2 comments:

malachi said...

Hi. I found this post while trying to design my first android app. At first I needed two columns, so this was perfect, but then the user demanded a third and I switched to a fixed width layout that I found described elsewhere... how unsatisfying.

However, a few days later I found a tip in the android documentation:

Tip: To create a proportionate size layout on the screen, create a container view group object with the layout_width and layout_height attributes set to fill_parent; assign the children height or width to 0 (zero); then assign relative weight values to each child, depending on what proportion of the screen each should have.

That seemed to do the trick for me. I just thought your readers might find it handy if they stumbled across your site looking for a solution like I did.

thanks,
malachi

AndroidBlogger said...

Hi Malachi, and thanks for this tip...

Actually, in this article, I finished with an implementation for 3 columns !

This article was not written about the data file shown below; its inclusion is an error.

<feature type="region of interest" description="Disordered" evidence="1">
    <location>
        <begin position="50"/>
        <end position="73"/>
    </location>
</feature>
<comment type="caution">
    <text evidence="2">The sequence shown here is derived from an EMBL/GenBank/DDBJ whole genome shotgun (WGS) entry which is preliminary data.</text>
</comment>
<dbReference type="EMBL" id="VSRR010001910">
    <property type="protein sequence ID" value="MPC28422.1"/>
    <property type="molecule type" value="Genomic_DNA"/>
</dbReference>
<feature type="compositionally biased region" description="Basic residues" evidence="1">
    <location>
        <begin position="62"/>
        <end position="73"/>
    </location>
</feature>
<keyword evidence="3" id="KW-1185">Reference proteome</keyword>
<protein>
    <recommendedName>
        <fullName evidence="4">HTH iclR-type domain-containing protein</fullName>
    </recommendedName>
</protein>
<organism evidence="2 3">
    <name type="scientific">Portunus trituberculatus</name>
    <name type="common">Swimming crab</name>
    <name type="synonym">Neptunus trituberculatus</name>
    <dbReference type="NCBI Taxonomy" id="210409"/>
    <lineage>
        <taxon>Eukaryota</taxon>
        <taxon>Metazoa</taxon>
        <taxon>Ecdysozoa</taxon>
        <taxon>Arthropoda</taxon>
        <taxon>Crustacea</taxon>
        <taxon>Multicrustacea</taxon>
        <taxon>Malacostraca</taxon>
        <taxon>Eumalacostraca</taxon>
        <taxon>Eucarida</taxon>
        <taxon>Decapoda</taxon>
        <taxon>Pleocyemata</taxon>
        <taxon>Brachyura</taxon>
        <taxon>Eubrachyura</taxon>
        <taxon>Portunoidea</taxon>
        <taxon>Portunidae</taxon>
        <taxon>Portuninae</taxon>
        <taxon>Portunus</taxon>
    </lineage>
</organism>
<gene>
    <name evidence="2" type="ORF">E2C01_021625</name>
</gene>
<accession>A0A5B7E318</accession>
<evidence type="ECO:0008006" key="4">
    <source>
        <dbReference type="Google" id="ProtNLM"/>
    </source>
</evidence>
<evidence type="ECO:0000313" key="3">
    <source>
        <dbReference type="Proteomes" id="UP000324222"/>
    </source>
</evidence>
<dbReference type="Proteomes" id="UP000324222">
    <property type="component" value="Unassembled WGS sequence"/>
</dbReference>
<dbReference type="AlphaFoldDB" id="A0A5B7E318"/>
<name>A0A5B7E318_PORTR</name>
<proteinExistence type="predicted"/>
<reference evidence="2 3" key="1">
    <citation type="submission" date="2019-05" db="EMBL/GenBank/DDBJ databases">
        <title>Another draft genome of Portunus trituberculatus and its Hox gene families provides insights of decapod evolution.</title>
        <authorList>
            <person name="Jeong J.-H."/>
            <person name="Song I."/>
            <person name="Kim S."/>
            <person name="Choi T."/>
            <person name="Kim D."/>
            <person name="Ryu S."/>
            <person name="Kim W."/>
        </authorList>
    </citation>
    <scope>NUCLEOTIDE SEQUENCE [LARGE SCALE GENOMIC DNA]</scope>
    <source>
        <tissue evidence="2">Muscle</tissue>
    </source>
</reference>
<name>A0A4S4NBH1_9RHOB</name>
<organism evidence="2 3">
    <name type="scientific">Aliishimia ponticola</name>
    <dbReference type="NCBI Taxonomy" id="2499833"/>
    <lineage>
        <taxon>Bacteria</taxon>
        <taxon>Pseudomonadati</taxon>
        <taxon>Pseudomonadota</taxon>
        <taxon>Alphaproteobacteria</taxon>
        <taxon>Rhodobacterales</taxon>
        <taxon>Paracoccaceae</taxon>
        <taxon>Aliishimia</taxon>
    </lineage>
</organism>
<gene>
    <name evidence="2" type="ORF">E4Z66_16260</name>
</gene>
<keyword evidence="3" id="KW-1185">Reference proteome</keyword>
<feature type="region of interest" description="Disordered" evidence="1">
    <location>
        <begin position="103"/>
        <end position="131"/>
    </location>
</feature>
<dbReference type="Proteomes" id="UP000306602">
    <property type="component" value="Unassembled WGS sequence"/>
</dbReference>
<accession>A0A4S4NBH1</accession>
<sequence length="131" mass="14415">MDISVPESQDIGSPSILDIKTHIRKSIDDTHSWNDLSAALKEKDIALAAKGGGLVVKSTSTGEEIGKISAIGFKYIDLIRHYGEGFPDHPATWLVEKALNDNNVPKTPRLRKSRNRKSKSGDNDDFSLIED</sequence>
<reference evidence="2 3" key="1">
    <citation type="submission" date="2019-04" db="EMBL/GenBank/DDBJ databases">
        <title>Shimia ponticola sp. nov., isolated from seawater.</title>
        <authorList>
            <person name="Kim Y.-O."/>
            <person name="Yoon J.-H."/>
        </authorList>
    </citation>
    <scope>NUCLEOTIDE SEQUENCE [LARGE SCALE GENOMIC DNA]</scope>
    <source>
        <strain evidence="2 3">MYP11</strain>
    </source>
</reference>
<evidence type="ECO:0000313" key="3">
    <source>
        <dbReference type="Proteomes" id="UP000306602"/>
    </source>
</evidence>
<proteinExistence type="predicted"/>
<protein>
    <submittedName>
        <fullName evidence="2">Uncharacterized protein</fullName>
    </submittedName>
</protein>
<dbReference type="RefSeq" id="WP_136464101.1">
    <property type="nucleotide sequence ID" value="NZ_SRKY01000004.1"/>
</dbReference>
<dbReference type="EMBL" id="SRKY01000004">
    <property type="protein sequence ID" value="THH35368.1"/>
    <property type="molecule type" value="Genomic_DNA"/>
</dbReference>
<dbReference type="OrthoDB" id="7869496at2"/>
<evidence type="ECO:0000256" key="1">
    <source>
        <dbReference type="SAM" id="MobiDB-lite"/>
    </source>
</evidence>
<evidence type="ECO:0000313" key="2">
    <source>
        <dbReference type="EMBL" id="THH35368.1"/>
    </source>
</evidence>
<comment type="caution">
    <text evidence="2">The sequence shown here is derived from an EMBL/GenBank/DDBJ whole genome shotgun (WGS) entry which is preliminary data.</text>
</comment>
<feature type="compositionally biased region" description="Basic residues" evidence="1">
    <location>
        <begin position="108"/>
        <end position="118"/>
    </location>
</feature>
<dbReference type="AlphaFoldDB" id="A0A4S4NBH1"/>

I did it with a different version from yours : I have one column on the left, one on the middle, and one on the right.

The difference is that you can have some content bigger than one third of the screen width :
In my test, I had a name on the left, just a one digit number on the middle ( the level reached) , and a score on the right.
As there is only one digit in the middle column, it is a very small column, and you can have a name bigger than 1/3 of the screen in the left column !
I found it useful, as it was more suited to my problem, but it may not be always the case, so it's nice you made this comment : the reader can now choose the solution best suited for his problem !

And you can also point out that your solution allow to adapt to any number of column, as I am stuck with 3 !

Thanks again !